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Topics about "teeth" include:

  1. Teeth in aquatic reptiles
    Aquatic reptiles tend to display one of three dentition types, well adapted to either seize and slice large vertebrate prey, pierce and gouge slippery fish, or entrap small prey such as crustaceans.

  2. Beak structures in reptiles and birds
    Among reptile taxa with beak structures, we find several cases of convergent evolution, for example between turtles, Uromastyx lizards, a number of herbivorous dinosaurs and the tuatara (Sphenodon) of New Zealand.

  3. Dental batteries in ceratopsians, hadrosaurs and elephants
    The dental batteries or 'pavements' of ceratopsians and hadrosaurs evolved independently, and yet the dentition of several more distantly related animals also converges on their highly adapted tooth form.

  4. Zinc in teeth
    On land, we find the employment of zinc to reinforce feeding structures in the fangs of spiders, and also in a variety of insect groups.

  5. Teiid lizard dentition: convergence with other reptiles, mammals and fish
    Teiids are skink-like lizards whose members show a stunning diversity of tooth types, providing rich evidence of convergence within the teiids themselves, in distantly related reptile groups and even in certain mammals and fish.

  6. Complex tooth occlusion in notosuchid crocodiles and tritylodonts (proto-mammals)
    Two unusual Early Cretaceous crocodiles provide a shining example of convergence, as their dentition parallels that observed in a group of advanced proto-mammals called tritylodonts.

  7. Sabre-toothed cats and marsupials
    Marsupials with giant fangs? Yes, not all of the extinct sabre-toothed cats were actually cats…

  8. Venom and venom fangs in snakes, lizards and synapsids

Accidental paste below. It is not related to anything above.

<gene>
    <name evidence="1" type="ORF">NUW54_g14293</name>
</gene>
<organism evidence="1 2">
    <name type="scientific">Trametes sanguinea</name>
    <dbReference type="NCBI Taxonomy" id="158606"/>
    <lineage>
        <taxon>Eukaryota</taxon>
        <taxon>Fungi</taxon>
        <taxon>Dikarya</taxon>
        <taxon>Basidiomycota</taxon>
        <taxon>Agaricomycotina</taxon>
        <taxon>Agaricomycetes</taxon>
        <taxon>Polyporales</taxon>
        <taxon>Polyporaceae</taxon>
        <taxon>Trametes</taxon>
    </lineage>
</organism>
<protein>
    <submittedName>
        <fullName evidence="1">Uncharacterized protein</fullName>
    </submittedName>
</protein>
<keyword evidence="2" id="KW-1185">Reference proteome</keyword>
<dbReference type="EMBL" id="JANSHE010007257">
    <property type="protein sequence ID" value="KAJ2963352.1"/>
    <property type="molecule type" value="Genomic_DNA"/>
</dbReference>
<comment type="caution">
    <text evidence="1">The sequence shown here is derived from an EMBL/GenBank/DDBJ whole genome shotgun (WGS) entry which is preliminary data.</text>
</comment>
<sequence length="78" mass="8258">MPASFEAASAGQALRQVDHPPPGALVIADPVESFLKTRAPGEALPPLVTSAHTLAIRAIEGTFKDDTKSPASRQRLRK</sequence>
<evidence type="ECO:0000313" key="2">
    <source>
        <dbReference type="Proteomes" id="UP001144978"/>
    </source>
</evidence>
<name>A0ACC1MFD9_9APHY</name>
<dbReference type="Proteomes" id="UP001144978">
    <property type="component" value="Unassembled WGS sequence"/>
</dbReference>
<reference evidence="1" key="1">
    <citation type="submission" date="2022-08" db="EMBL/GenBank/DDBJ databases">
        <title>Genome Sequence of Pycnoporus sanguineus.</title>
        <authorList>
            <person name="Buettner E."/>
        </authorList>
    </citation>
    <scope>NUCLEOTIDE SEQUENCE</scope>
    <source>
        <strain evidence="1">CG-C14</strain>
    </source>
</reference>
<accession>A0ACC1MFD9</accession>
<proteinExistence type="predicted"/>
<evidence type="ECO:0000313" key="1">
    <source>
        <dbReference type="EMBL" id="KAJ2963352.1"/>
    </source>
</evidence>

Although the evolution of snake fangs itself provides us with a window on convergence, the presence of fang-like teeth in lizards, therapsids and mammals provides an even broader and more remarkable perspective.

  9. Reptile dentition: convergence on complex occlusion
    Some reptiles have transverse chisel-like teeth for slicing, and others have teeth bearing projections ('cusps') that interlock and slice or grind tough food. In each case evolutionary parallels are clear both within and outside the reptiles.

  10. Snail eating: an asymmetric diet
    Snails may not be everyone's first choice on the menu but several distinct colubrid snakes have evolved expert techniques for gorging on these nutritious gastropods.

Topics containing the search term "teeth" are:

  1. Crustacean-trapping teeth in mesosaurs and crabeater seals
    The multi-lobed post-canines of Lobodon carcinophagus are a functional analogue to the long, thin cage-like teeth of Mesosaurus, as both cage and prevent the escape of small crustacean prey.

  2. Teeth in aquatic reptiles
    Aquatic reptiles tend to display one of three dentition types, well adapted to either seize and slice large vertebrate prey, pierce and gouge slippery fish, or entrap small prey such as crustaceans.

  3. Zinc in teeth
    On land, we find the employment of zinc to reinforce feeding structures in the fangs of spiders, and also in a variety of insect groups.